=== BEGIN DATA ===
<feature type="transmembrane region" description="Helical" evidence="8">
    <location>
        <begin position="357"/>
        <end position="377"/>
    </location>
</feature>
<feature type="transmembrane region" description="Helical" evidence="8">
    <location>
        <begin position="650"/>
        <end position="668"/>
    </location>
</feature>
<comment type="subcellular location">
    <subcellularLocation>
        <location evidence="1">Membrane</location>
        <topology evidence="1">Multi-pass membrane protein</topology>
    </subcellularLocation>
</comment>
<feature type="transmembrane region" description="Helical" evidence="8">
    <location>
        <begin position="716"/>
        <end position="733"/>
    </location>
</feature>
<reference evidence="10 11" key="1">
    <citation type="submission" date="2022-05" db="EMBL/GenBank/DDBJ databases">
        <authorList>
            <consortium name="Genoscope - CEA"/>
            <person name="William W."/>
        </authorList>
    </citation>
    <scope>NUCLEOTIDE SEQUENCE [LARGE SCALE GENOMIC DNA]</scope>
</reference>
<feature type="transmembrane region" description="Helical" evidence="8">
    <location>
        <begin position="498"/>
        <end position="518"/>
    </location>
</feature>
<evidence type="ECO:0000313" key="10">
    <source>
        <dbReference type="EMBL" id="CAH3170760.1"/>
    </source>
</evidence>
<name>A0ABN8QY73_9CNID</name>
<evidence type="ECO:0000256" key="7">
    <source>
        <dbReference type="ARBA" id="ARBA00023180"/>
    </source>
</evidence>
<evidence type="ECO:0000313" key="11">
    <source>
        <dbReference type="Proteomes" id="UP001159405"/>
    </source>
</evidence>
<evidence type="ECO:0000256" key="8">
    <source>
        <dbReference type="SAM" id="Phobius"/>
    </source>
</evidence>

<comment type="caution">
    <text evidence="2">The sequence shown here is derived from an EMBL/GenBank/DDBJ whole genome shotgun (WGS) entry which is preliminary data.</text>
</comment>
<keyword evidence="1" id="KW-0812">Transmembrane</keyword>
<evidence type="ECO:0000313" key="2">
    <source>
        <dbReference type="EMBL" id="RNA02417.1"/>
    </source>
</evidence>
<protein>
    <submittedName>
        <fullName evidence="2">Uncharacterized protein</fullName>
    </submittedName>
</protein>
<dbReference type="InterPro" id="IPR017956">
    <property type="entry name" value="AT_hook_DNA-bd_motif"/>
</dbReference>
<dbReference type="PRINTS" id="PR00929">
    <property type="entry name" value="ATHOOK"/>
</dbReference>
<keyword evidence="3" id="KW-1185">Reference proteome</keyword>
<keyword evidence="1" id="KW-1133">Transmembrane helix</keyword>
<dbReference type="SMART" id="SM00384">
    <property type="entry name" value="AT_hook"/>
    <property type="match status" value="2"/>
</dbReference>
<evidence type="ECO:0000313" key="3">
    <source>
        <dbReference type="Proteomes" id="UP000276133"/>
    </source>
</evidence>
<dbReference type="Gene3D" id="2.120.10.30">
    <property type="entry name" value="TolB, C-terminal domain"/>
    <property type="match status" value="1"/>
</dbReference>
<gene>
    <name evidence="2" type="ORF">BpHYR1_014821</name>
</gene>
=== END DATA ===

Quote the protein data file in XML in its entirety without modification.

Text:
<feature type="transmembrane region" description="Helical" evidence="8">
    <location>
        <begin position="357"/>
        <end position="377"/>
    </location>
</feature>
<feature type="transmembrane region" description="Helical" evidence="8">
    <location>
        <begin position="650"/>
        <end position="668"/>
    </location>
</feature>
<comment type="subcellular location">
    <subcellularLocation>
        <location evidence="1">Membrane</location>
        <topology evidence="1">Multi-pass membrane protein</topology>
    </subcellularLocation>
</comment>
<feature type="transmembrane region" description="Helical" evidence="8">
    <location>
        <begin position="716"/>
        <end position="733"/>
    </location>
</feature>
<reference evidence="10 11" key="1">
    <citation type="submission" date="2022-05" db="EMBL/GenBank/DDBJ databases">
        <authorList>
            <consortium name="Genoscope - CEA"/>
            <person name="William W."/>
        </authorList>
    </citation>
    <scope>NUCLEOTIDE SEQUENCE [LARGE SCALE GENOMIC DNA]</scope>
</reference>
<feature type="transmembrane region" description="Helical" evidence="8">
    <location>
        <begin position="498"/>
        <end position="518"/>
    </location>
</feature>
<evidence type="ECO:0000313" key="10">
    <source>
        <dbReference type="EMBL" id="CAH3170760.1"/>
    </source>
</evidence>
<name>A0ABN8QY73_9CNID</name>
<evidence type="ECO:0000256" key="7">
    <source>
        <dbReference type="ARBA" id="ARBA00023180"/>
    </source>
</evidence>
<evidence type="ECO:0000313" key="11">
    <source>
        <dbReference type="Proteomes" id="UP001159405"/>
    </source>
</evidence>
<evidence type="ECO:0000256" key="8">
    <source>
        <dbReference type="SAM" id="Phobius"/>
    </source>
</evidence>

<comment type="caution">
    <text evidence="2">The sequence shown here is derived from an EMBL/GenBank/DDBJ whole genome shotgun (WGS) entry which is preliminary data.</text>
</comment>
<keyword evidence="1" id="KW-0812">Transmembrane</keyword>
<evidence type="ECO:0000313" key="2">
    <source>
        <dbReference type="EMBL" id="RNA02417.1"/>
    </source>
</evidence>
<protein>
    <submittedName>
        <fullName evidence="2">Uncharacterized protein</fullName>
    </submittedName>
</protein>
<dbReference type="InterPro" id="IPR017956">
    <property type="entry name" value="AT_hook_DNA-bd_motif"/>
</dbReference>
<dbReference type="PRINTS" id="PR00929">
    <property type="entry name" value="ATHOOK"/>
</dbReference>
<keyword evidence="3" id="KW-1185">Reference proteome</keyword>
<keyword evidence="1" id="KW-1133">Transmembrane helix</keyword>
<dbReference type="SMART" id="SM00384">
    <property type="entry name" value="AT_hook"/>
    <property type="match status" value="2"/>
</dbReference>
<evidence type="ECO:0000313" key="3">
    <source>
        <dbReference type="Proteomes" id="UP000276133"/>
    </source>
</evidence>
<dbReference type="Gene3D" id="2.120.10.30">
    <property type="entry name" value="TolB, C-terminal domain"/>
    <property type="match status" value="1"/>
</dbReference>
<gene>
    <name evidence="2" type="ORF">BpHYR1_014821</name>
</gene>